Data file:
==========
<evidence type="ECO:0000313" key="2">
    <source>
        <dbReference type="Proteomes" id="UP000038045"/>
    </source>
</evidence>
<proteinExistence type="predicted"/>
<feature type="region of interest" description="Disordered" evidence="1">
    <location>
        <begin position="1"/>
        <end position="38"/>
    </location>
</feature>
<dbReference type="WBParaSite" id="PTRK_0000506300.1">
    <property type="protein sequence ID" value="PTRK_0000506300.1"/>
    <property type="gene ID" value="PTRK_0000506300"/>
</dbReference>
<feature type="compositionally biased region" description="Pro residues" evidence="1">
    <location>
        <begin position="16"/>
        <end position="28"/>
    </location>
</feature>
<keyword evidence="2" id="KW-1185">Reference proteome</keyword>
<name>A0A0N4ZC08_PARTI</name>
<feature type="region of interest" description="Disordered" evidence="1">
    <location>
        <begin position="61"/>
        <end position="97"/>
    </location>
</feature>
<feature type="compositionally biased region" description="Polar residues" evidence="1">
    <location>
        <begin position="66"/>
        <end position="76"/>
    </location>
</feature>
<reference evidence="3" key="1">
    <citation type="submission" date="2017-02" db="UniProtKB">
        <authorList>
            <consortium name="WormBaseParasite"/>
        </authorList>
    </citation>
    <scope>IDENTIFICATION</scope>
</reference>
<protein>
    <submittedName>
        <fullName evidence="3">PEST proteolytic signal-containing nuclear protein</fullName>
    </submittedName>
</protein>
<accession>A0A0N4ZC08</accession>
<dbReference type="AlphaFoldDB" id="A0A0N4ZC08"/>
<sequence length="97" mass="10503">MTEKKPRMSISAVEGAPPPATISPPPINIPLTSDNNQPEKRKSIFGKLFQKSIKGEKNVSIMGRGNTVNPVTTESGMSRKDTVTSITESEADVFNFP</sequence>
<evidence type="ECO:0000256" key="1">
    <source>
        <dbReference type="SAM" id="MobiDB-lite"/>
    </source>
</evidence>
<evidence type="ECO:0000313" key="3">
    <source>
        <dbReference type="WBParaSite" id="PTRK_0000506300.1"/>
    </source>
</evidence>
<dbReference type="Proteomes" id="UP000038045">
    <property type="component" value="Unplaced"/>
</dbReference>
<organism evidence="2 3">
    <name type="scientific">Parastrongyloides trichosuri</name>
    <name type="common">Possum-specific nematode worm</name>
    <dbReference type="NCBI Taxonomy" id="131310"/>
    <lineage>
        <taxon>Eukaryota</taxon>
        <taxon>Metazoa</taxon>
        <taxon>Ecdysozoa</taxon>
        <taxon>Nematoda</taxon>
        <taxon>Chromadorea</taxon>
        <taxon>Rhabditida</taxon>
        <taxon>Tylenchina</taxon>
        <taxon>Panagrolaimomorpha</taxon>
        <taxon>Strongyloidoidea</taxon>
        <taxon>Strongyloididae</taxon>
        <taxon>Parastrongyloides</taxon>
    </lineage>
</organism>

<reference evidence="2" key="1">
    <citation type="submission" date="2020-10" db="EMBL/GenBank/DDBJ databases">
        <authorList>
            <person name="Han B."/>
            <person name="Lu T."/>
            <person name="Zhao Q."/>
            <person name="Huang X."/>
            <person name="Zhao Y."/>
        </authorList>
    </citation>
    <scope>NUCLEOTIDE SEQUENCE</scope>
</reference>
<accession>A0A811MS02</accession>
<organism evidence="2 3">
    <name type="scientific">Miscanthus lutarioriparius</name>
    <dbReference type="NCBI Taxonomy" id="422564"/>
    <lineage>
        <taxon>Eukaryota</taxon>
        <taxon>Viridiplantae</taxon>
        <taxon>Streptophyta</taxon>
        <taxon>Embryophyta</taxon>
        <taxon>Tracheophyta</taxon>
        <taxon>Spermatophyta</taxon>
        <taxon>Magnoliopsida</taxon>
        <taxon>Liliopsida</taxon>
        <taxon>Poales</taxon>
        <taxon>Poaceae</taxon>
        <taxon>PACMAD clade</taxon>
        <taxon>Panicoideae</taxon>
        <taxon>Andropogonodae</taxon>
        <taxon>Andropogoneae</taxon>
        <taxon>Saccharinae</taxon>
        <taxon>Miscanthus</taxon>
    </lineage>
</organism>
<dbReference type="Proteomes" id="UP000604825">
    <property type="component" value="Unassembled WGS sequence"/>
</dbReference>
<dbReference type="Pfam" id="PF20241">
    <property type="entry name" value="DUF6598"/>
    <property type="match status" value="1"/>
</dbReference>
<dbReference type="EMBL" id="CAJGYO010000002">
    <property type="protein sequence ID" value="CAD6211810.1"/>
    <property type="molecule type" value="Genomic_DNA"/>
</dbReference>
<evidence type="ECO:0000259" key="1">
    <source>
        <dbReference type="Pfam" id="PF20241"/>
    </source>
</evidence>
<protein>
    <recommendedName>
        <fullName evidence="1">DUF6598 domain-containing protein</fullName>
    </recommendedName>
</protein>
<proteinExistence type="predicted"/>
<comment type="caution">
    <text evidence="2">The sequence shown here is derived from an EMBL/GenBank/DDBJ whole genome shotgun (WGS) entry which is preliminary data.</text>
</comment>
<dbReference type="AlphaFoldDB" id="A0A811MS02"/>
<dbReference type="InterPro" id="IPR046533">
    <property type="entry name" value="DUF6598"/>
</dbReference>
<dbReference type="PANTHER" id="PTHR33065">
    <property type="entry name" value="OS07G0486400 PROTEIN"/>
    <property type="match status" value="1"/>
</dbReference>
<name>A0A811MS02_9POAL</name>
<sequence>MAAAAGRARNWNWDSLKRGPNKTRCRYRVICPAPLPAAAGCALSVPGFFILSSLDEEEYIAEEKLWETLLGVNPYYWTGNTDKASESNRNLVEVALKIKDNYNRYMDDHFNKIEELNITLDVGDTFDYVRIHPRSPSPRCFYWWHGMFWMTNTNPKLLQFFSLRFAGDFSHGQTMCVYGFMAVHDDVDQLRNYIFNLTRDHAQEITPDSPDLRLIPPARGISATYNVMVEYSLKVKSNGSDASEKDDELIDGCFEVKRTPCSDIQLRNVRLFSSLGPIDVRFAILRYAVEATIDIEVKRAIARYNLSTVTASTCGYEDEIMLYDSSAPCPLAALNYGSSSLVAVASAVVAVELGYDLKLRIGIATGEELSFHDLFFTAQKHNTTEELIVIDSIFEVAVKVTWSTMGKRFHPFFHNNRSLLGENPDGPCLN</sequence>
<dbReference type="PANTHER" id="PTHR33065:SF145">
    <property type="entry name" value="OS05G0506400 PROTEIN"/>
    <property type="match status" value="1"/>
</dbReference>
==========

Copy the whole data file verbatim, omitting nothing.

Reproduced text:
<evidence type="ECO:0000313" key="2">
    <source>
        <dbReference type="Proteomes" id="UP000038045"/>
    </source>
</evidence>
<proteinExistence type="predicted"/>
<feature type="region of interest" description="Disordered" evidence="1">
    <location>
        <begin position="1"/>
        <end position="38"/>
    </location>
</feature>
<dbReference type="WBParaSite" id="PTRK_0000506300.1">
    <property type="protein sequence ID" value="PTRK_0000506300.1"/>
    <property type="gene ID" value="PTRK_0000506300"/>
</dbReference>
<feature type="compositionally biased region" description="Pro residues" evidence="1">
    <location>
        <begin position="16"/>
        <end position="28"/>
    </location>
</feature>
<keyword evidence="2" id="KW-1185">Reference proteome</keyword>
<name>A0A0N4ZC08_PARTI</name>
<feature type="region of interest" description="Disordered" evidence="1">
    <location>
        <begin position="61"/>
        <end position="97"/>
    </location>
</feature>
<feature type="compositionally biased region" description="Polar residues" evidence="1">
    <location>
        <begin position="66"/>
        <end position="76"/>
    </location>
</feature>
<reference evidence="3" key="1">
    <citation type="submission" date="2017-02" db="UniProtKB">
        <authorList>
            <consortium name="WormBaseParasite"/>
        </authorList>
    </citation>
    <scope>IDENTIFICATION</scope>
</reference>
<protein>
    <submittedName>
        <fullName evidence="3">PEST proteolytic signal-containing nuclear protein</fullName>
    </submittedName>
</protein>
<accession>A0A0N4ZC08</accession>
<dbReference type="AlphaFoldDB" id="A0A0N4ZC08"/>
<sequence length="97" mass="10503">MTEKKPRMSISAVEGAPPPATISPPPINIPLTSDNNQPEKRKSIFGKLFQKSIKGEKNVSIMGRGNTVNPVTTESGMSRKDTVTSITESEADVFNFP</sequence>
<evidence type="ECO:0000256" key="1">
    <source>
        <dbReference type="SAM" id="MobiDB-lite"/>
    </source>
</evidence>
<evidence type="ECO:0000313" key="3">
    <source>
        <dbReference type="WBParaSite" id="PTRK_0000506300.1"/>
    </source>
</evidence>
<dbReference type="Proteomes" id="UP000038045">
    <property type="component" value="Unplaced"/>
</dbReference>
<organism evidence="2 3">
    <name type="scientific">Parastrongyloides trichosuri</name>
    <name type="common">Possum-specific nematode worm</name>
    <dbReference type="NCBI Taxonomy" id="131310"/>
    <lineage>
        <taxon>Eukaryota</taxon>
        <taxon>Metazoa</taxon>
        <taxon>Ecdysozoa</taxon>
        <taxon>Nematoda</taxon>
        <taxon>Chromadorea</taxon>
        <taxon>Rhabditida</taxon>
        <taxon>Tylenchina</taxon>
        <taxon>Panagrolaimomorpha</taxon>
        <taxon>Strongyloidoidea</taxon>
        <taxon>Strongyloididae</taxon>
        <taxon>Parastrongyloides</taxon>
    </lineage>
</organism>

<reference evidence="2" key="1">
    <citation type="submission" date="2020-10" db="EMBL/GenBank/DDBJ databases">
        <authorList>
            <person name="Han B."/>
            <person name="Lu T."/>
            <person name="Zhao Q."/>
            <person name="Huang X."/>
            <person name="Zhao Y."/>
        </authorList>
    </citation>
    <scope>NUCLEOTIDE SEQUENCE</scope>
</reference>
<accession>A0A811MS02</accession>
<organism evidence="2 3">
    <name type="scientific">Miscanthus lutarioriparius</name>
    <dbReference type="NCBI Taxonomy" id="422564"/>
    <lineage>
        <taxon>Eukaryota</taxon>
        <taxon>Viridiplantae</taxon>
        <taxon>Streptophyta</taxon>
        <taxon>Embryophyta</taxon>
        <taxon>Tracheophyta</taxon>
        <taxon>Spermatophyta</taxon>
        <taxon>Magnoliopsida</taxon>
        <taxon>Liliopsida</taxon>
        <taxon>Poales</taxon>
        <taxon>Poaceae</taxon>
        <taxon>PACMAD clade</taxon>
        <taxon>Panicoideae</taxon>
        <taxon>Andropogonodae</taxon>
        <taxon>Andropogoneae</taxon>
        <taxon>Saccharinae</taxon>
        <taxon>Miscanthus</taxon>
    </lineage>
</organism>
<dbReference type="Proteomes" id="UP000604825">
    <property type="component" value="Unassembled WGS sequence"/>
</dbReference>
<dbReference type="Pfam" id="PF20241">
    <property type="entry name" value="DUF6598"/>
    <property type="match status" value="1"/>
</dbReference>
<dbReference type="EMBL" id="CAJGYO010000002">
    <property type="protein sequence ID" value="CAD6211810.1"/>
    <property type="molecule type" value="Genomic_DNA"/>
</dbReference>
<evidence type="ECO:0000259" key="1">
    <source>
        <dbReference type="Pfam" id="PF20241"/>
    </source>
</evidence>
<protein>
    <recommendedName>
        <fullName evidence="1">DUF6598 domain-containing protein</fullName>
    </recommendedName>
</protein>
<proteinExistence type="predicted"/>
<comment type="caution">
    <text evidence="2">The sequence shown here is derived from an EMBL/GenBank/DDBJ whole genome shotgun (WGS) entry which is preliminary data.</text>
</comment>
<dbReference type="AlphaFoldDB" id="A0A811MS02"/>
<dbReference type="InterPro" id="IPR046533">
    <property type="entry name" value="DUF6598"/>
</dbReference>
<dbReference type="PANTHER" id="PTHR33065">
    <property type="entry name" value="OS07G0486400 PROTEIN"/>
    <property type="match status" value="1"/>
</dbReference>
<name>A0A811MS02_9POAL</name>
<sequence>MAAAAGRARNWNWDSLKRGPNKTRCRYRVICPAPLPAAAGCALSVPGFFILSSLDEEEYIAEEKLWETLLGVNPYYWTGNTDKASESNRNLVEVALKIKDNYNRYMDDHFNKIEELNITLDVGDTFDYVRIHPRSPSPRCFYWWHGMFWMTNTNPKLLQFFSLRFAGDFSHGQTMCVYGFMAVHDDVDQLRNYIFNLTRDHAQEITPDSPDLRLIPPARGISATYNVMVEYSLKVKSNGSDASEKDDELIDGCFEVKRTPCSDIQLRNVRLFSSLGPIDVRFAILRYAVEATIDIEVKRAIARYNLSTVTASTCGYEDEIMLYDSSAPCPLAALNYGSSSLVAVASAVVAVELGYDLKLRIGIATGEELSFHDLFFTAQKHNTTEELIVIDSIFEVAVKVTWSTMGKRFHPFFHNNRSLLGENPDGPCLN</sequence>
<dbReference type="PANTHER" id="PTHR33065:SF145">
    <property type="entry name" value="OS05G0506400 PROTEIN"/>
    <property type="match status" value="1"/>
</dbReference>